Modular Construction Projects For Homeless Housing Gaining Visibility
Modular construction has been used to build a hotel in New York and food halls in Southern California, but in Los Angeles, it is gaining visibility as it is employed by developers of housing designed to help chronically homeless residents of the city.
On Friday, a team behind a new permanent supportive housing project called Watts Works held a virtual groundbreaking for the development. Because the project will be built with decommissioned shipping containers, the event included a tour of the Colorado factory where modular company indieDwell is refurbishing the containers into the components of the residential development.
The steel boxes are due to be shipped out to the Watts site, which was occupied by a single-family home, in April and May. The 25-unit, four-story project is expected to be complete by September.
“We’re really focused on a way to get people inside faster and cheaper,” Daylight Community Development co-founder Greg Comanor said at the digital event. Daylight has partnered with nonprofit affordable housing veteran Decro to develop the project, with design by Studio One Eleven.
Modular housing involves off-site prefabrication of pieces of a unit or full units, including recycled shipping containers, and then shipping them to the project site for assembly. It isn’t a new construction type, nor is it a common type. One estimate said modular makes up roughly 5% of all new projects in both commercial and residential real estate across the country.
The number of unhoused people in Los Angeles County has increased for three of the last four years, numbers from the annual countywide homeless count indicated in 2020. In the city alone, there were an estimated 41,300 people experiencing homelessness in 2020. That marks a 16.1% increase over 2019’s numbers, according to the Los Angeles Homeless Services Authority. Because the totals reflect a point-in-time count, it is often considered to underestimate the actual population, many of whom move around and might not have been counted.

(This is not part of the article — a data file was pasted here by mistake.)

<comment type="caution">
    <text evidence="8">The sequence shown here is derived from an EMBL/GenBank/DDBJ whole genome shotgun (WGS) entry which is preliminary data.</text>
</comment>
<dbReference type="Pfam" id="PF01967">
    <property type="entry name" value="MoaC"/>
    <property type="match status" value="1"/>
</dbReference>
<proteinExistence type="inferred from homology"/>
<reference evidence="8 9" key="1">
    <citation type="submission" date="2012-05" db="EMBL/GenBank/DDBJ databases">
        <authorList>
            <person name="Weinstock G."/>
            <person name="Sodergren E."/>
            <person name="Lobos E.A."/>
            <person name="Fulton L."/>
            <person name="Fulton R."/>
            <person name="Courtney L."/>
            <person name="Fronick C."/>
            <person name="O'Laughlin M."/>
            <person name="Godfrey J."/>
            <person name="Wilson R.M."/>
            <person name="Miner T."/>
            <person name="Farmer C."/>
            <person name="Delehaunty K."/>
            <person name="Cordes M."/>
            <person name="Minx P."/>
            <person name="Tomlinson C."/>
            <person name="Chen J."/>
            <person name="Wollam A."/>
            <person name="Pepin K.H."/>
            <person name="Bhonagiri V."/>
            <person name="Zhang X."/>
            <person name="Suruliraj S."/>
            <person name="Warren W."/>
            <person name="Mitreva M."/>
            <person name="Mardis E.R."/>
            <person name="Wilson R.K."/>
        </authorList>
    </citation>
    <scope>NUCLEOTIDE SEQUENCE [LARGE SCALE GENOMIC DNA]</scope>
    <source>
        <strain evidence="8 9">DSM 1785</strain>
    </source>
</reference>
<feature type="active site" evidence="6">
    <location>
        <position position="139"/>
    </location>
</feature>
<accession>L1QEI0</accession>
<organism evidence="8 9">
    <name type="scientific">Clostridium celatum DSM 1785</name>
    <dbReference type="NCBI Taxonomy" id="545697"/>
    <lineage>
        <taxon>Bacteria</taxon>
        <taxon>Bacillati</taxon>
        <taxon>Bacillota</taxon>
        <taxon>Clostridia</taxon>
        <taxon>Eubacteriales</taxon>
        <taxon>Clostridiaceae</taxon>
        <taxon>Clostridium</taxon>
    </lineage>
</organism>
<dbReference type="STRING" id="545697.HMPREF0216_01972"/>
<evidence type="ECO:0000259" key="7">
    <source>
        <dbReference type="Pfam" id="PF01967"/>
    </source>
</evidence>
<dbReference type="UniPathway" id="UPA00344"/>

Daylight is one of the developers using this construction type to build housing for chronically homeless people. This housing usually includes not only a physical space to live but access to support services. Watts Works is its first project, but there are three more in various stages of development that will use modular construction. All four will use roughly the same development and construction teams, Comanor told Bisnow.
“We tried to create a rinse-and-repeat model,” Comanor said, referring to attempting to find a system that could be replicated elsewhere on similar sites across the city. The team has one other project under construction in North Hollywood and another in Van Nuys that is in the final stages of permitting and slated to begin construction next month.
Watts Works will not use any tax credits but will instead get $2.4M of its funding from city of Los Angeles Measure HHH, a $1.2B bond for building 10,000 supportive housing units; $2.64M in No Place Like Home funds from the county and state; and 24 vouchers from the Flexible Housing Subsidy Pool, a supportive housing rental subsidy program from the LA County Department of Health Services.
Though it is small in terms of unit count, Comanor says that fewer units is often better for those transitioning to housing, allowing them to more easily form a new community with fellow residents. It also is appropriately scaled to the residential neighborhood, which can make it more amenable to neighbors and avoid the pushback that sometimes accompanies homeless housing projects. The small size of the site was also encouraging because there are many sites like this one all over the city, and a project like this could easily fit in many places.